When to Act Like a Farmer

Jody Hadachek's avatar

By Jody Hadachek on

Posted under: Food Plots

This scenario is bound to happen to a hunter sooner or later:  As darkness falls, there are deer out in the field that you simply don't want to disturb.  No matter how you plan it, the walk out is going to disturb one of these animals.  Last week I ran into this exact scenario, so I thought I'd share the tactic I used to (hopefully) keep the deer from becoming too paranoid about me being there.

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Velvet is shedding, Now what?

Jody Hadachek's avatar

By Jody Hadachek on

Posted under: Bowhunting, Early Season, Food Plots

The time has come.  Finally.  Velvet is beginning to strip off, and thoughts of my beloved whitetails are running through my mind like never before.  Somewhere....somewhere out there, is the buck I'm going to shoot this year - what will he look like?  I guess we'll find out in the upcoming months!  What can we expect now?  What will the deer be doing when season opens?  Let's investigate and find out!

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Understanding Nature’s Survival Machines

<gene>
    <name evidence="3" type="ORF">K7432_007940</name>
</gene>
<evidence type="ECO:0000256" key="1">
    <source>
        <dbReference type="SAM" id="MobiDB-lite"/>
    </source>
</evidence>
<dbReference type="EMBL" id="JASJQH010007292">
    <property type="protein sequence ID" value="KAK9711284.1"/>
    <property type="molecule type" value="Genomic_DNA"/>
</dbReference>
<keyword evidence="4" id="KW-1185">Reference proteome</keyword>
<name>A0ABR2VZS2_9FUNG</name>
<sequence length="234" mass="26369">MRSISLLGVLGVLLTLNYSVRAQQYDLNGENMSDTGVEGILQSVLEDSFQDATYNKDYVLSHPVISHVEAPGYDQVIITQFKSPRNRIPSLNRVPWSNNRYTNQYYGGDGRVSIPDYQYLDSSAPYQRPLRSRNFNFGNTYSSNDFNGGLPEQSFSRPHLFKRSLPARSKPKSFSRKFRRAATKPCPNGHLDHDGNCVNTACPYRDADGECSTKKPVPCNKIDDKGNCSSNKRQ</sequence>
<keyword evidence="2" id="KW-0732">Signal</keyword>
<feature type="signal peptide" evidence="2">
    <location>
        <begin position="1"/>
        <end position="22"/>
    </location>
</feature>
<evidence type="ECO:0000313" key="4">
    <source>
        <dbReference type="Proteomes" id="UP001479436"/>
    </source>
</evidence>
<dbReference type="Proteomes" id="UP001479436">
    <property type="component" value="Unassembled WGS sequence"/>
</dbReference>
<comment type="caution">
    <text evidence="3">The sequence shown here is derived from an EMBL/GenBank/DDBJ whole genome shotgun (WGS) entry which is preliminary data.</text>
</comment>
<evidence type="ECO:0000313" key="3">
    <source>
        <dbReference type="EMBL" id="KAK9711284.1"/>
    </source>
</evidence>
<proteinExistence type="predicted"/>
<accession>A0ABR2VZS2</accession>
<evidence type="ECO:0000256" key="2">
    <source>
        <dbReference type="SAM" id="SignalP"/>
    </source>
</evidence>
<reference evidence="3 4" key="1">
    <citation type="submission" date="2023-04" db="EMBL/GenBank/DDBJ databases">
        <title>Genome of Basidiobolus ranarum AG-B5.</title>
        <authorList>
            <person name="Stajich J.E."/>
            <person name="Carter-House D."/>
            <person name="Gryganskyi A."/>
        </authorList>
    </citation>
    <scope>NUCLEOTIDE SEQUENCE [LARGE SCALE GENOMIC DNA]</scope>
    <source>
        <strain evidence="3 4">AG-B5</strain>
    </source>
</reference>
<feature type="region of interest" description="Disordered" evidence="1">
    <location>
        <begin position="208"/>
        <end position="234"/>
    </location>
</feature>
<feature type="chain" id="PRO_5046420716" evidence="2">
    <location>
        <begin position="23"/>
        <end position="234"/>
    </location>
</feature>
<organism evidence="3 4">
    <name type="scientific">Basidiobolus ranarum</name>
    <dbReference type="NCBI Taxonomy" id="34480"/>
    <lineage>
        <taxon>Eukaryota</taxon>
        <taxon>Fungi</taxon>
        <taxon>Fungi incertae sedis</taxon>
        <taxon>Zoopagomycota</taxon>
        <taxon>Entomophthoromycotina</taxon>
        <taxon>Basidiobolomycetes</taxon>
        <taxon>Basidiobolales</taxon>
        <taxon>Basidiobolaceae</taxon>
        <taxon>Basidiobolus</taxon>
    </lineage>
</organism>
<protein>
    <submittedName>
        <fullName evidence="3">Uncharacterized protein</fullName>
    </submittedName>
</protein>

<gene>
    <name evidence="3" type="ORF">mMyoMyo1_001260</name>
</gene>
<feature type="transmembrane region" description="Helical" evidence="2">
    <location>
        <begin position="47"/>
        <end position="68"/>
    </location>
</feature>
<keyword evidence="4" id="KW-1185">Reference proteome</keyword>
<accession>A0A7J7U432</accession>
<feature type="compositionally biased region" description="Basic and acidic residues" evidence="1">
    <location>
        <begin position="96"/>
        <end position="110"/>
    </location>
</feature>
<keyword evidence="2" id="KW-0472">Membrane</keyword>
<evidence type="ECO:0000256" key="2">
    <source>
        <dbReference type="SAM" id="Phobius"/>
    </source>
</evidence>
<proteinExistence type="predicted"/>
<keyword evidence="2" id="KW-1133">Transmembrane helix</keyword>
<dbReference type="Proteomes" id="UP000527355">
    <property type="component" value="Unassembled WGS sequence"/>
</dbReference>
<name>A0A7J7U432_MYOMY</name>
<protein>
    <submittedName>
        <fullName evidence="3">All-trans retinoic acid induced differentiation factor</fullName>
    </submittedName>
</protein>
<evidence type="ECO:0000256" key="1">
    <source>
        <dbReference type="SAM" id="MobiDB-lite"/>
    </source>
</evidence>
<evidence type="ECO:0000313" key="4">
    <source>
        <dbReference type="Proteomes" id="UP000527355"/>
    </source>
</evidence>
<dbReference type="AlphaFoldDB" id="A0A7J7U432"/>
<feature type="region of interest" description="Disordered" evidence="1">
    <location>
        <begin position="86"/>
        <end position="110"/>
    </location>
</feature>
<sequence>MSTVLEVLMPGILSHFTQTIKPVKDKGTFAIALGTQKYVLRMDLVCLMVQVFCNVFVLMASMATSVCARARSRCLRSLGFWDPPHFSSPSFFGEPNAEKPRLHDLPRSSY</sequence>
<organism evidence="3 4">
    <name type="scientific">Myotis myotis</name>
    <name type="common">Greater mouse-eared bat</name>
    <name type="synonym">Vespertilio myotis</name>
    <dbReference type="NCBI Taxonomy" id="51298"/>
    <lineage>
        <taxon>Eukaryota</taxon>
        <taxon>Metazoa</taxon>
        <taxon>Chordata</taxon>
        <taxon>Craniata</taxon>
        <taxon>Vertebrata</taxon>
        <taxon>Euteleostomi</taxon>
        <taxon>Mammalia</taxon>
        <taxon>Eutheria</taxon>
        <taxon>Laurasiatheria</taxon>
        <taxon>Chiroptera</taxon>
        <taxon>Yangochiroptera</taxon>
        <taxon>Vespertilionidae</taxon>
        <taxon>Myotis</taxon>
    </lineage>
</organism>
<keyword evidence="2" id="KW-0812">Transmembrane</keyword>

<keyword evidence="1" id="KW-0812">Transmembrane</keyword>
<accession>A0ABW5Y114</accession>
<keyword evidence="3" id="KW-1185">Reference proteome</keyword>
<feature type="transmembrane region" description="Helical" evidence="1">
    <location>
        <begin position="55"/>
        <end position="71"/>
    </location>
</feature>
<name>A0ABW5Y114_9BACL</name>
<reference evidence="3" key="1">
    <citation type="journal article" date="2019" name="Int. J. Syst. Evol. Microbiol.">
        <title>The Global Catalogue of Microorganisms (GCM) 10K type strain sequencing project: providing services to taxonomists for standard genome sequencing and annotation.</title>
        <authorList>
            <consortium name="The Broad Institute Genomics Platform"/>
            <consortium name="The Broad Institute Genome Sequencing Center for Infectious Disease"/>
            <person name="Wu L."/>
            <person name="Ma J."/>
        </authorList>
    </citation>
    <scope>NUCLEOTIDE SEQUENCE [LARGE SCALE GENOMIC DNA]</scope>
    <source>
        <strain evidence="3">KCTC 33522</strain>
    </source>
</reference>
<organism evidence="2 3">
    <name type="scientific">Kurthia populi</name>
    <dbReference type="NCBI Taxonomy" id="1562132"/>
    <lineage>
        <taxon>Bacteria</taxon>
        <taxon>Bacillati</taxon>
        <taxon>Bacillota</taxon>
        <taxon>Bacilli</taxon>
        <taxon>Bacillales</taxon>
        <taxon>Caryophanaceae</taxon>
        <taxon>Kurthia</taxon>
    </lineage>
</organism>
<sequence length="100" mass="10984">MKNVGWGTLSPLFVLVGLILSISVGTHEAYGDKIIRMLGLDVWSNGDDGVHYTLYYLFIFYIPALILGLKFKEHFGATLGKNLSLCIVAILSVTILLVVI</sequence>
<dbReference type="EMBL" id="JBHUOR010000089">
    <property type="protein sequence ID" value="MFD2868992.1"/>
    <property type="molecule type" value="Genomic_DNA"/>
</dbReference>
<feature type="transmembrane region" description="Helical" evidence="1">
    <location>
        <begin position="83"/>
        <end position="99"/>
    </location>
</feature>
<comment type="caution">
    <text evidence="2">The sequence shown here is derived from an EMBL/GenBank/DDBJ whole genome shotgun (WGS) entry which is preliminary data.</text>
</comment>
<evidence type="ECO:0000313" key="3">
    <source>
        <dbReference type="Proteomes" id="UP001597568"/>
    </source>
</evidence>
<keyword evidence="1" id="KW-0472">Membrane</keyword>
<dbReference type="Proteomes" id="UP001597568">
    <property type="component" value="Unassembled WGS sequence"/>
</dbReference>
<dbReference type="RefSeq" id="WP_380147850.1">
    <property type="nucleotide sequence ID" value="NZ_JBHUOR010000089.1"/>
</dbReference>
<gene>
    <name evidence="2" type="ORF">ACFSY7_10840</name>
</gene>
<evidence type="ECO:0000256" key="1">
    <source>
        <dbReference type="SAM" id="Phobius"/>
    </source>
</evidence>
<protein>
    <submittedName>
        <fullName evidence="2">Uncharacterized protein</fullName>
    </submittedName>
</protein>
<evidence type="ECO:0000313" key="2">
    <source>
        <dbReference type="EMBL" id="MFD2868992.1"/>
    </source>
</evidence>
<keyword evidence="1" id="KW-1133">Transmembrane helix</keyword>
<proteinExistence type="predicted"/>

Jody Hadachek's avatar

By Jody Hadachek on

Posted under: Bowhunting, Food Plots, Late Season, ScentMaster, Whitetails


"Mature bucks are nature's ultimate survival machines."  I've used that saying for years, and, other than perhaps a wily old coyote, I think it pretty much holds true and they stand atop the list of nature's wariest animals.  We obsess over them, hunt them, and every once in awhile, we're lucky enough to kill one and drag him to our truck.  But the vast majority of mature bucks are survivalists, and they don't make many mistakes.  But why exactly is that?  I'm going to offer my own insight and, hopefully, answer that question.

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Destination Food Plot, The Late Season Hotspot

Terron Bauer's avatar

By Terron Bauer on

Posted under: Food Plots, Late Season

If any of you have ever hunted over a late season food source, you know what I mean about it being a hotspot! Three years ago on the farm I hunt, I suggested we plant soybeans and not harvest them so the deer have a place to feed late season when the weather gets tough.  The only problem we faced was where we were going to plant them.  All of our fields were currently being farmed.  After thinking about it, we decided that after the wheat was harvested, we would drill beans into the wheat stubble just as farmers do when they double crop their fields to get more profit, but for us hunters, instead of profit, we have a late season whitetail hotspot.  The beans weren't the greatest and were maybe 20 bushel to the acre, but we had a seven acre field that seemed to be a magnet come late season.  Mid December it turned cold.  It was one of the coldest Decembers I can remember in the last 10 years.  The snow flew several times a week and took a huge toll on the whitetails' health.  The deer that were on our farm seemed to be in great health with all the food that was available to them.

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